LASPO - Let the Ping Pong commence :-) Mar 28, 2012 17:20:38 GMT 1
Post by nickd on Mar 28, 2012 17:20:38 GMT 1
Anyone for Ping Pong?
Let's explain what a game of ping pong has to with legal aid and why you should get involved..
Here is an important date for our game of 'Ping Pong', it is one you should have firmly etched in your mind, or just written down somewhere to remind you...
This is the date when the Legal Aid, Sentencing & Punishment of Offender's bill (LASPO) get's 'pinged' into the House of Commons for a very important debate.
Some of Mylegal's regular viewers will be all too familiar with The Legal Aid, Sentencing & Punishment of Offender's Bill or 'LASPO' for short. For those of you who are not and would like to find out a bit more, you can access the Justice for All, Scope & Sound off for Justice LASPO campaigns through the following link which takes you to much more information.
For those of you following LASPO on Twitter, you may have seen a fair mention of 'Ping Pong' and 'April 17'. No, we haven't given up on our day jobs and started a new found obsession with bat and ball; - we're keeping an eye out for a much bigger game taking place - it's being played out between two of the biggest houses in the country.
With one bat in hand we have the House of Lords.
With the other bat, we have the House of Commons
What's the batting order?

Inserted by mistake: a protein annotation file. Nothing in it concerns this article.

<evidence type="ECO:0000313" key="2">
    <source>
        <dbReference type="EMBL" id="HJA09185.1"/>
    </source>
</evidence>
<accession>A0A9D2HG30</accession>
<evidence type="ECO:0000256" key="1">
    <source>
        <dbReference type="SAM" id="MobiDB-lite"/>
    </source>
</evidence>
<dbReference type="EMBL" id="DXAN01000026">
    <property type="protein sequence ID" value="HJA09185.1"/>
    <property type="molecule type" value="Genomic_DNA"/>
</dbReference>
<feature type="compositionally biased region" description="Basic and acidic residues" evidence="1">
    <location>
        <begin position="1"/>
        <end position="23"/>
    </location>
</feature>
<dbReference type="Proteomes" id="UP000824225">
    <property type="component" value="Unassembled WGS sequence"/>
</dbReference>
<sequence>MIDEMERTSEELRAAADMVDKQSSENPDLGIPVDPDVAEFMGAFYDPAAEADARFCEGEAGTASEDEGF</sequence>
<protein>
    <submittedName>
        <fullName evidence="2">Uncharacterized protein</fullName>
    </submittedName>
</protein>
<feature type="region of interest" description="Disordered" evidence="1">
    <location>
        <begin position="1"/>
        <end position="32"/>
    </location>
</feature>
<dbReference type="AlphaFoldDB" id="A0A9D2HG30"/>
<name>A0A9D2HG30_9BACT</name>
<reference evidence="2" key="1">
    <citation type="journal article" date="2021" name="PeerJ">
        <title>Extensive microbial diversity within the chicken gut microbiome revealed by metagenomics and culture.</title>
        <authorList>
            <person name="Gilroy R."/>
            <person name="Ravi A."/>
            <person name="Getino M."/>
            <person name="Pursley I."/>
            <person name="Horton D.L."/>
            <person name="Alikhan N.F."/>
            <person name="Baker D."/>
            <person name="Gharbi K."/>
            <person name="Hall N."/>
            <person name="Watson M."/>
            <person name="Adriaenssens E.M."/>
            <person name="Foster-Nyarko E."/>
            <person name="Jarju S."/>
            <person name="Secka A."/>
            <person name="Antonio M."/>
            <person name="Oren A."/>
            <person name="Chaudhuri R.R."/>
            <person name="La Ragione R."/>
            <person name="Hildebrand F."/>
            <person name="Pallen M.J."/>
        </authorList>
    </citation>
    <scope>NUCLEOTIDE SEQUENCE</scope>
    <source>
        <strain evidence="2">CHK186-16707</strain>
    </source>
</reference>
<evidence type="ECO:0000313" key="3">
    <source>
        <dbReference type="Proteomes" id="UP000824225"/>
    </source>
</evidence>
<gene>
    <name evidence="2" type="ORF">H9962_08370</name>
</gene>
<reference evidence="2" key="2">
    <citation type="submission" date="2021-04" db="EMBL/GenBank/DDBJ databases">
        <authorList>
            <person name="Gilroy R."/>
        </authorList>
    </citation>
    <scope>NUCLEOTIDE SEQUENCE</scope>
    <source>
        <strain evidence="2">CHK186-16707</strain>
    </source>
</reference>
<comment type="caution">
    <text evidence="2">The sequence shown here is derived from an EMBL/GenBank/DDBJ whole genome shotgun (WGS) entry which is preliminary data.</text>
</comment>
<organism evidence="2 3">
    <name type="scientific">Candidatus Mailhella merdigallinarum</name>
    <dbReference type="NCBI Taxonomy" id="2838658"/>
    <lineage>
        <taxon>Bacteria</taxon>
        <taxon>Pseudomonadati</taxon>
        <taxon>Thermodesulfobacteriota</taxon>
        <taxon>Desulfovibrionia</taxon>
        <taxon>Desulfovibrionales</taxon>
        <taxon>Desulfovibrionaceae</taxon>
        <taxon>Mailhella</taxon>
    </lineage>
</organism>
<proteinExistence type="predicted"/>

As things stand, as far as LASPO is concerned, the House of Lords is the house we want to win in our game of ping - pong. The bill has completed its passage through the report stage in the second chamber and will return to the Commons where they will consider the amendments made. Both Houses need to agree to the exact wording of the bill and the bill may 'ping pong' between both houses until this happens. When the exact wording of the bill has been agreed by both Houses the bill is ready for royal assent. Once a bill receives royal assent it becomes an Act of Parliament (proposals in the bill become law).
The reason we back some of the Lords (mainly the Labour Party, but some cross-benchers & other parties as well) is because they passed 11 important amendments to the legal aid part of the LASPO bill; - it doesn't make it perfect, but it makes it a whole lot better than it was when it last left the House of Commons. What happens next is that LASPO will be batted by the Lords back to the House of Commons who could then overturn the amendments passed by the Lords. To some politicians it may be a big game;- to us it's more about doing all we can to leave LASPO as it stands and thus do our best towards preserving social welfare justice for those who need it most; - our clients.